This is my own rabbit trail post for thePoetic Knowledge Book Club.
Education and Emotion
The second-to-last paragraph of chapter 1 struck me more than anything else in this chapter:
Given that the scientific idea of education is a mechanical model that manifests itself in some form of the “drill and kill” system, and given, in contrast, that the human being is not a machine and has not, for centuries, responded to learning by such methods, the conflict produced by the imposition of the scientific idea of learning will also have its negative effect on the emotional life of the learner. “We don’t just learn about something,” Smith says, “we simultaneously learn how we feel as we learn.” It is in this way that we hear more and more that young students have come to “hate” math or English, or, slightly worse, that it is all “boring.”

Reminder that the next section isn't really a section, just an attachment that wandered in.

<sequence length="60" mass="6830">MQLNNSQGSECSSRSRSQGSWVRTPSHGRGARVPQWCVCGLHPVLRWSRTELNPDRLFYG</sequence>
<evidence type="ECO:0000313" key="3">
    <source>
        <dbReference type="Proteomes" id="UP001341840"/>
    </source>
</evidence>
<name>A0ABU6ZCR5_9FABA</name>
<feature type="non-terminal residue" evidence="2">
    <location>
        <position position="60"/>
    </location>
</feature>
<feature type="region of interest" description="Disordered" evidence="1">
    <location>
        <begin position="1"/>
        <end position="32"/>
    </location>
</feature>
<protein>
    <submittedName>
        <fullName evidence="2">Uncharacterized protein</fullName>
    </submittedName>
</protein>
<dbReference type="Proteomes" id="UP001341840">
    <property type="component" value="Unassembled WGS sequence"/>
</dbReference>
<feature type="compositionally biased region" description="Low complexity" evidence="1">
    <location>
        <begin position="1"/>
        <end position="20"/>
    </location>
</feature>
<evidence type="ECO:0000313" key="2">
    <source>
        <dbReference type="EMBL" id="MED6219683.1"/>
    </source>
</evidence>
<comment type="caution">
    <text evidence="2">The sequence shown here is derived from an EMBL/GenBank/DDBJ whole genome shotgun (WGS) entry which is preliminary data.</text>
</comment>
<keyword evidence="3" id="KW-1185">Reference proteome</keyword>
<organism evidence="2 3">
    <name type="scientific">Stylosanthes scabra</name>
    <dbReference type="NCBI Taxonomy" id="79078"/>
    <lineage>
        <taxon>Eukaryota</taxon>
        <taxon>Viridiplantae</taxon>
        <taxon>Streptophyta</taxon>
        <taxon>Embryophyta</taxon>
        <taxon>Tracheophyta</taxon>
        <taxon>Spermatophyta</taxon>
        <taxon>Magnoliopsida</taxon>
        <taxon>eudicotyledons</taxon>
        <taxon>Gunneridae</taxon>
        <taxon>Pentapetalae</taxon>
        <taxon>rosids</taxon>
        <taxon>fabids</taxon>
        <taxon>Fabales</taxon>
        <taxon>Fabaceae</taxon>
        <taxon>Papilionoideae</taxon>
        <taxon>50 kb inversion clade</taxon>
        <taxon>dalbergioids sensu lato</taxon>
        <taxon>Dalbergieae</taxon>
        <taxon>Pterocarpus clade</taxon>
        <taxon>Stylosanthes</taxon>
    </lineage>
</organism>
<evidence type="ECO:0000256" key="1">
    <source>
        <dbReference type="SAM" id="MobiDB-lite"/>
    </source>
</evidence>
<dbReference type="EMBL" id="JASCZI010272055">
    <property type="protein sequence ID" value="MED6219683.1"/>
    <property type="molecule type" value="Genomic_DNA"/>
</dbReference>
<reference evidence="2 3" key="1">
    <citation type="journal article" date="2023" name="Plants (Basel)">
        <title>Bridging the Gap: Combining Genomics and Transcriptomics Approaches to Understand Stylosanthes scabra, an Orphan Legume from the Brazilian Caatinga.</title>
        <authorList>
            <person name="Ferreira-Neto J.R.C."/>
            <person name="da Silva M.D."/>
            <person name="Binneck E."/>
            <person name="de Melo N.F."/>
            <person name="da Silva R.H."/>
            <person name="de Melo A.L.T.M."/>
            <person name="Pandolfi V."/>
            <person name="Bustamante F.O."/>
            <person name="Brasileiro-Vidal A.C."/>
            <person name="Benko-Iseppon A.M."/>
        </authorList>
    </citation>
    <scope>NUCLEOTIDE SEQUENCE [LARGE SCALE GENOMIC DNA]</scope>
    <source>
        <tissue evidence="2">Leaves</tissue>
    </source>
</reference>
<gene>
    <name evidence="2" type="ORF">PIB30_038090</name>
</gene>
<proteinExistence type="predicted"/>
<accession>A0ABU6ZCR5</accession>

A connection between this paragraph and Charlotte Mason also struck me. Miss Mason says, “The question is not how much he knows, but how much he cares.”
I struggle most with this concept, actually. I can grudgingly concede the point, but what rankles me is that while I can make a student write a paper or do a math page, I can’t make a child care about writing or like math. I am more comfortable as the drill sergeant than as the touchy-feely, “let’s talk about how you feel” and “let’s have a good time together” companion. Now, actually, I don’t think either of those options are the right or the good, but I tend to see the matter in such either/or terms.
What does the middle line between drill sergeant and psychotherapist look like?